|A child holds a dose antiretroviral drugs at a UNICEF-supported youth centre in Port-au-Prince, Haiti that provides food, shelter, medicine and psycho-social care for children affected by HIV/AIDS.|
By Kun Li
NEW YORK, USA, 13 June 2006 – Twenty-five years of the AIDS pandemic have redefined the very meaning of childhood. On 15-16 June, a special ‘Childhood and AIDS’ conference in Paris, France will highlight the urgent need to help millions of children who have been left vulnerable by this worldwide catastrophe.
"One thousand children die every day because of HIV/AIDS-related illnesses, only 1 in 20 children has access to paediatric treatment, more than 15 million children are orphaned because of AIDS and yet children are the missing face of AIDS," said UNICEF Deputy Executive Director Rima Salah, who will speak at the conference.
Each day, another 1,800 children become infected with HIV, most from mother-to-child transmission. Poor access to antiretroviral treatment has resulted in an estimated 380,000 children dying every year from AIDS-related illnesses.At the Childhood and AIDS conference, part of the UNITE FOR CHILDREN UNITE AGAINST AIDS campaign, UNICEF will be joined by a coalition of public- and private-sector organizations involved in HIV/AIDS policy and planning – including the French Development Agency, the French National Agency for Research on AIDS and Viral Hepatitis, the Network for Therapeutic Solidarity in Hospitals and the French Ministry of Foreign Affairs.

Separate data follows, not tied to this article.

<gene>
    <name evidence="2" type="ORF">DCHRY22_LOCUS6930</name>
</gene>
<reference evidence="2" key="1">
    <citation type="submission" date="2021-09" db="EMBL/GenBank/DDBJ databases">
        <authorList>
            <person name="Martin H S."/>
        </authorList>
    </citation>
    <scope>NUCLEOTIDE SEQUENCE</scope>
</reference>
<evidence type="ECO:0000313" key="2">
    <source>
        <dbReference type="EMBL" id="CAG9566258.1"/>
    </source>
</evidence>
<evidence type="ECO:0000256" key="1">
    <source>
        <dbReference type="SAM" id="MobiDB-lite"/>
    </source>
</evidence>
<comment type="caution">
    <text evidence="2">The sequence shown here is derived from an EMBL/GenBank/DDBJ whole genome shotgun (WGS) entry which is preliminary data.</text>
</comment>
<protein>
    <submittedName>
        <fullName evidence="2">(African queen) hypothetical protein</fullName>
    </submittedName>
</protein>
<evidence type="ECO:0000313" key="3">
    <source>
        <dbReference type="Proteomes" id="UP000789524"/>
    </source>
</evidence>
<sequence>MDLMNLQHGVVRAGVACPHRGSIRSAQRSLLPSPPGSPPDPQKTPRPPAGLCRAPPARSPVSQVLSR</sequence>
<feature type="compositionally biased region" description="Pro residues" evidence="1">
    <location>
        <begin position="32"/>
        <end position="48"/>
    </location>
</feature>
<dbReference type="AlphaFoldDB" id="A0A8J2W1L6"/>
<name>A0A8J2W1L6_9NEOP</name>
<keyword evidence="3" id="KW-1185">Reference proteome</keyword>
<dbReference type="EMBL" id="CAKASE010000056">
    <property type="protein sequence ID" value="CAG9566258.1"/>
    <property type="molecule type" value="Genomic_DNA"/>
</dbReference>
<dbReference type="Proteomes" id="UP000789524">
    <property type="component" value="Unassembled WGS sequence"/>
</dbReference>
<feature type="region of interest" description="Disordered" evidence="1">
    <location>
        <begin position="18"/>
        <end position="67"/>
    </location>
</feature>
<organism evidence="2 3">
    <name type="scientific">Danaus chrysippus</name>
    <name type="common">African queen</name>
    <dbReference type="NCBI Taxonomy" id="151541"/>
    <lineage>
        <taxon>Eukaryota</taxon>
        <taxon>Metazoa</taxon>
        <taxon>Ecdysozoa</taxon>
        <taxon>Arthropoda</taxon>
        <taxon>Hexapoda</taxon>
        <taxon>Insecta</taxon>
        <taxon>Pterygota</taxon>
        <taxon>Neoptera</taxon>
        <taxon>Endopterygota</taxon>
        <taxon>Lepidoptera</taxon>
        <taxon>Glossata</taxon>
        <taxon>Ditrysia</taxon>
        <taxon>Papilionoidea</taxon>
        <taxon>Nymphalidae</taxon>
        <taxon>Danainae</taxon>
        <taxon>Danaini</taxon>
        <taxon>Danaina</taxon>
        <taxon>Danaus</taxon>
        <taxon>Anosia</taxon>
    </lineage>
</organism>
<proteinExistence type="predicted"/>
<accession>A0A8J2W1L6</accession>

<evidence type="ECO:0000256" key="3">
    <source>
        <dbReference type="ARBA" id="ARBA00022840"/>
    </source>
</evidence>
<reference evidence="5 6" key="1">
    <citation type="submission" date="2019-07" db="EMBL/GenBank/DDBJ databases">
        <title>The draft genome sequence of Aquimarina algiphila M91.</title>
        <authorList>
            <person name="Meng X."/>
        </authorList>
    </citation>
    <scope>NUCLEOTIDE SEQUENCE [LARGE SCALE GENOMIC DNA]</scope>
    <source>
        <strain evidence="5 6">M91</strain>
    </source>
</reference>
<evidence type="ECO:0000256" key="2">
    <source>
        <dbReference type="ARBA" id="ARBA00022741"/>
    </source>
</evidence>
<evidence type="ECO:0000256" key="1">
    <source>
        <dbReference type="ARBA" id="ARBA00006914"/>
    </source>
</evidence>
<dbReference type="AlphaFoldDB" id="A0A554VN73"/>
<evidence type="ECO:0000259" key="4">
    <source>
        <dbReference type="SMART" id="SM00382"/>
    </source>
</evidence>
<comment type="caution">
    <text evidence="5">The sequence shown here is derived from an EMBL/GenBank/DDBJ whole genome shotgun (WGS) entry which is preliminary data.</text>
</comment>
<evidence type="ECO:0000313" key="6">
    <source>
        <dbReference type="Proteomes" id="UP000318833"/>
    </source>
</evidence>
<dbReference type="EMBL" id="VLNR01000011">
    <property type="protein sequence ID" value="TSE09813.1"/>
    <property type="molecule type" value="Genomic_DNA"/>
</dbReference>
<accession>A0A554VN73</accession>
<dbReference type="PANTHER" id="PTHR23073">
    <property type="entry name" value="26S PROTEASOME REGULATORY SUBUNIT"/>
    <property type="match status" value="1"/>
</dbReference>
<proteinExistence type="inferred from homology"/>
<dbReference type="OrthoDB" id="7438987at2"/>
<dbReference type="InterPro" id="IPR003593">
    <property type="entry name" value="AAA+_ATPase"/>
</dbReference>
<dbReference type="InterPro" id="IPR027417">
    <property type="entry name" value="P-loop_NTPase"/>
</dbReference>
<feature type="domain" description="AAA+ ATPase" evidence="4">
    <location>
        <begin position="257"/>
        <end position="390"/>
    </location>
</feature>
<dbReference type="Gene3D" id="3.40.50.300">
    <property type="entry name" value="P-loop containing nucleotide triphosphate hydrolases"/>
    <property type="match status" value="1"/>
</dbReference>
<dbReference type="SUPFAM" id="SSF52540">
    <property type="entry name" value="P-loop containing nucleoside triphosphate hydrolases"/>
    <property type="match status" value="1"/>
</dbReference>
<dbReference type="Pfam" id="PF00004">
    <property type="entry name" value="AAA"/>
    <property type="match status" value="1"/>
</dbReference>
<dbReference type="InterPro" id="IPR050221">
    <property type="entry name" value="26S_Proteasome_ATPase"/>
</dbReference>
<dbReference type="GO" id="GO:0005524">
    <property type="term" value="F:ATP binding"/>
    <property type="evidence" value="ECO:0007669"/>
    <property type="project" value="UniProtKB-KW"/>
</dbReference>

Young people and experts
"This meeting in France is really a response to our campaign. This meeting mobilizes all countries, but most importantly French-speaking countries where AIDS is really rampant, like in West and Central Africa," said Ms. Salah.
With a goal of reaching the world’s conscience and making concrete plans of action, conference delegates will discuss how to:
Jamaican youth activist Kerrel McKay, who helped launch the global AIDS campaign, will be on hand at the Paris conference to discuss her experiences and ideas, along with other young people and some 360 experts, many of them from sub-Saharan African nations hit hard by AIDS.
French Foreign Minister Philippe Douste-Blazy and Médecins Sans Frontières Bernard Kouchner, will also make presentations at the two-day meeting.
Childhood and AIDS conference website
(external link, opens in a new window)